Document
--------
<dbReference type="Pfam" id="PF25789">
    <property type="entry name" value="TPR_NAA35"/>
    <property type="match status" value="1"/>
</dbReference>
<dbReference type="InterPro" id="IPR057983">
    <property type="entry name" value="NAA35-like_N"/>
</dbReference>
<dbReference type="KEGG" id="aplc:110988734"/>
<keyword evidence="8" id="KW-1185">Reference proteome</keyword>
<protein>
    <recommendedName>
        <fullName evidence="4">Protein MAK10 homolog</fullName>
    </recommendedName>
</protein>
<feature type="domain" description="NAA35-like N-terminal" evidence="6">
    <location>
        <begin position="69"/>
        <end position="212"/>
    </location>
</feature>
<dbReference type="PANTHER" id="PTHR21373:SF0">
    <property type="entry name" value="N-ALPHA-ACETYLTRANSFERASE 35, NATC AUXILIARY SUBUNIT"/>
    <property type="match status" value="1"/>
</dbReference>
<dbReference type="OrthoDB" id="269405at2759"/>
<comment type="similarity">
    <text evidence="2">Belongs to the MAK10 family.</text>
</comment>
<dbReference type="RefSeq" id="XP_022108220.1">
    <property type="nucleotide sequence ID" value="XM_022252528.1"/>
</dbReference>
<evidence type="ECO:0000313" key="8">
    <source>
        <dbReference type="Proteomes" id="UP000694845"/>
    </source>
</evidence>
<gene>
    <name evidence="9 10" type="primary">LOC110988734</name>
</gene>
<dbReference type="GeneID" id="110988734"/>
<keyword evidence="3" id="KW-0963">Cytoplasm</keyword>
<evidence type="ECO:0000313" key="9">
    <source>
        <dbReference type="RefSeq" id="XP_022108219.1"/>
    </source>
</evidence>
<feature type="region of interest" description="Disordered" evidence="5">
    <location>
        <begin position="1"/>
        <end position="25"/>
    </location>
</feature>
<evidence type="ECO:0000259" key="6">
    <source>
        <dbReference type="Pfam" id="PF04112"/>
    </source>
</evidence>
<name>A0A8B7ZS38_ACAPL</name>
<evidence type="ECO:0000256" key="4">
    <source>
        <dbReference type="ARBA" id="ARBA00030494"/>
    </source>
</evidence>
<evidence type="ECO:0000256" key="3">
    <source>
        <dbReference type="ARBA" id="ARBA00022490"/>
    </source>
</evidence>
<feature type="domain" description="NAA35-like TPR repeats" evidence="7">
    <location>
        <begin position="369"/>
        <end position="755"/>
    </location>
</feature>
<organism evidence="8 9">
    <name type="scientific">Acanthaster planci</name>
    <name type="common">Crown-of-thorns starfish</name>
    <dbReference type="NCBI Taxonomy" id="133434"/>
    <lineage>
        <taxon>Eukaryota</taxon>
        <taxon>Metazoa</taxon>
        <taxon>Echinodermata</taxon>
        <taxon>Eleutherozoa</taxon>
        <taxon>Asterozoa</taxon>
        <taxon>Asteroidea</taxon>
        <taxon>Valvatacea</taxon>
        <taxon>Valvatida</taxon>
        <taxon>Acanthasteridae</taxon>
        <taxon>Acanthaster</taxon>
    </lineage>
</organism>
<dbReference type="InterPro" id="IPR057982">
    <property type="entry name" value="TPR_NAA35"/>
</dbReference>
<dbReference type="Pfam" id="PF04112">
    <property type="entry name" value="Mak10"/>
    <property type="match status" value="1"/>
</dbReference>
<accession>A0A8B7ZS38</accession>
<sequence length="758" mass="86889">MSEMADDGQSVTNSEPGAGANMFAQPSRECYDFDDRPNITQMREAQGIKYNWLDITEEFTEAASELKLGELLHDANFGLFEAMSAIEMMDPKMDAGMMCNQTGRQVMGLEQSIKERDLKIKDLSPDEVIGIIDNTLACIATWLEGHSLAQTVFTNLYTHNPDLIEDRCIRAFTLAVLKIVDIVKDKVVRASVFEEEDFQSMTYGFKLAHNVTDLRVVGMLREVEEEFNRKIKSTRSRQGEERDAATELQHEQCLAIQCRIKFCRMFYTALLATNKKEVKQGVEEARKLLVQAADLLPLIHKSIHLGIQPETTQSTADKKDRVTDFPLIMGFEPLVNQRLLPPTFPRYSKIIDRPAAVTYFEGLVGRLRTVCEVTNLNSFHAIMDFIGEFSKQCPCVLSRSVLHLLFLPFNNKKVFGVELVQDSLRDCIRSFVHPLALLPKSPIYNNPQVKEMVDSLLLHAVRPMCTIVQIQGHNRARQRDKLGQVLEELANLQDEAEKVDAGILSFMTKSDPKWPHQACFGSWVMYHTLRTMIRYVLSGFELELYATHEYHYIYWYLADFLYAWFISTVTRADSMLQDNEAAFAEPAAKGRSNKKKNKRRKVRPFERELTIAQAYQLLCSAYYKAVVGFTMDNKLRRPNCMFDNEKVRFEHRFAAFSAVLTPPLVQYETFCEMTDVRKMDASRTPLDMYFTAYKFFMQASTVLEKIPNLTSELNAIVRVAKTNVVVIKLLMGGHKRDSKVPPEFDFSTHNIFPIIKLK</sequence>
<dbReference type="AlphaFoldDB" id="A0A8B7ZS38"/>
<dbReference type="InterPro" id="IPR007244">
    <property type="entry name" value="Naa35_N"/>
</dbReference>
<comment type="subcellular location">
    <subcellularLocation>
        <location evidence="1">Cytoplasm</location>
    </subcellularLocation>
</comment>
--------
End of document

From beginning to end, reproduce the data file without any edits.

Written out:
<dbReference type="Pfam" id="PF25789">
    <property type="entry name" value="TPR_NAA35"/>
    <property type="match status" value="1"/>
</dbReference>
<dbReference type="InterPro" id="IPR057983">
    <property type="entry name" value="NAA35-like_N"/>
</dbReference>
<dbReference type="KEGG" id="aplc:110988734"/>
<keyword evidence="8" id="KW-1185">Reference proteome</keyword>
<protein>
    <recommendedName>
        <fullName evidence="4">Protein MAK10 homolog</fullName>
    </recommendedName>
</protein>
<feature type="domain" description="NAA35-like N-terminal" evidence="6">
    <location>
        <begin position="69"/>
        <end position="212"/>
    </location>
</feature>
<dbReference type="PANTHER" id="PTHR21373:SF0">
    <property type="entry name" value="N-ALPHA-ACETYLTRANSFERASE 35, NATC AUXILIARY SUBUNIT"/>
    <property type="match status" value="1"/>
</dbReference>
<dbReference type="OrthoDB" id="269405at2759"/>
<comment type="similarity">
    <text evidence="2">Belongs to the MAK10 family.</text>
</comment>
<dbReference type="RefSeq" id="XP_022108220.1">
    <property type="nucleotide sequence ID" value="XM_022252528.1"/>
</dbReference>
<evidence type="ECO:0000313" key="8">
    <source>
        <dbReference type="Proteomes" id="UP000694845"/>
    </source>
</evidence>
<gene>
    <name evidence="9 10" type="primary">LOC110988734</name>
</gene>
<dbReference type="GeneID" id="110988734"/>
<keyword evidence="3" id="KW-0963">Cytoplasm</keyword>
<evidence type="ECO:0000313" key="9">
    <source>
        <dbReference type="RefSeq" id="XP_022108219.1"/>
    </source>
</evidence>
<feature type="region of interest" description="Disordered" evidence="5">
    <location>
        <begin position="1"/>
        <end position="25"/>
    </location>
</feature>
<evidence type="ECO:0000259" key="6">
    <source>
        <dbReference type="Pfam" id="PF04112"/>
    </source>
</evidence>
<name>A0A8B7ZS38_ACAPL</name>
<evidence type="ECO:0000256" key="4">
    <source>
        <dbReference type="ARBA" id="ARBA00030494"/>
    </source>
</evidence>
<evidence type="ECO:0000256" key="3">
    <source>
        <dbReference type="ARBA" id="ARBA00022490"/>
    </source>
</evidence>
<feature type="domain" description="NAA35-like TPR repeats" evidence="7">
    <location>
        <begin position="369"/>
        <end position="755"/>
    </location>
</feature>
<organism evidence="8 9">
    <name type="scientific">Acanthaster planci</name>
    <name type="common">Crown-of-thorns starfish</name>
    <dbReference type="NCBI Taxonomy" id="133434"/>
    <lineage>
        <taxon>Eukaryota</taxon>
        <taxon>Metazoa</taxon>
        <taxon>Echinodermata</taxon>
        <taxon>Eleutherozoa</taxon>
        <taxon>Asterozoa</taxon>
        <taxon>Asteroidea</taxon>
        <taxon>Valvatacea</taxon>
        <taxon>Valvatida</taxon>
        <taxon>Acanthasteridae</taxon>
        <taxon>Acanthaster</taxon>
    </lineage>
</organism>
<dbReference type="InterPro" id="IPR057982">
    <property type="entry name" value="TPR_NAA35"/>
</dbReference>
<dbReference type="Pfam" id="PF04112">
    <property type="entry name" value="Mak10"/>
    <property type="match status" value="1"/>
</dbReference>
<accession>A0A8B7ZS38</accession>
<sequence length="758" mass="86889">MSEMADDGQSVTNSEPGAGANMFAQPSRECYDFDDRPNITQMREAQGIKYNWLDITEEFTEAASELKLGELLHDANFGLFEAMSAIEMMDPKMDAGMMCNQTGRQVMGLEQSIKERDLKIKDLSPDEVIGIIDNTLACIATWLEGHSLAQTVFTNLYTHNPDLIEDRCIRAFTLAVLKIVDIVKDKVVRASVFEEEDFQSMTYGFKLAHNVTDLRVVGMLREVEEEFNRKIKSTRSRQGEERDAATELQHEQCLAIQCRIKFCRMFYTALLATNKKEVKQGVEEARKLLVQAADLLPLIHKSIHLGIQPETTQSTADKKDRVTDFPLIMGFEPLVNQRLLPPTFPRYSKIIDRPAAVTYFEGLVGRLRTVCEVTNLNSFHAIMDFIGEFSKQCPCVLSRSVLHLLFLPFNNKKVFGVELVQDSLRDCIRSFVHPLALLPKSPIYNNPQVKEMVDSLLLHAVRPMCTIVQIQGHNRARQRDKLGQVLEELANLQDEAEKVDAGILSFMTKSDPKWPHQACFGSWVMYHTLRTMIRYVLSGFELELYATHEYHYIYWYLADFLYAWFISTVTRADSMLQDNEAAFAEPAAKGRSNKKKNKRRKVRPFERELTIAQAYQLLCSAYYKAVVGFTMDNKLRRPNCMFDNEKVRFEHRFAAFSAVLTPPLVQYETFCEMTDVRKMDASRTPLDMYFTAYKFFMQASTVLEKIPNLTSELNAIVRVAKTNVVVIKLLMGGHKRDSKVPPEFDFSTHNIFPIIKLK</sequence>
<dbReference type="AlphaFoldDB" id="A0A8B7ZS38"/>
<dbReference type="InterPro" id="IPR007244">
    <property type="entry name" value="Naa35_N"/>
</dbReference>
<comment type="subcellular location">
    <subcellularLocation>
        <location evidence="1">Cytoplasm</location>
    </subcellularLocation>
</comment>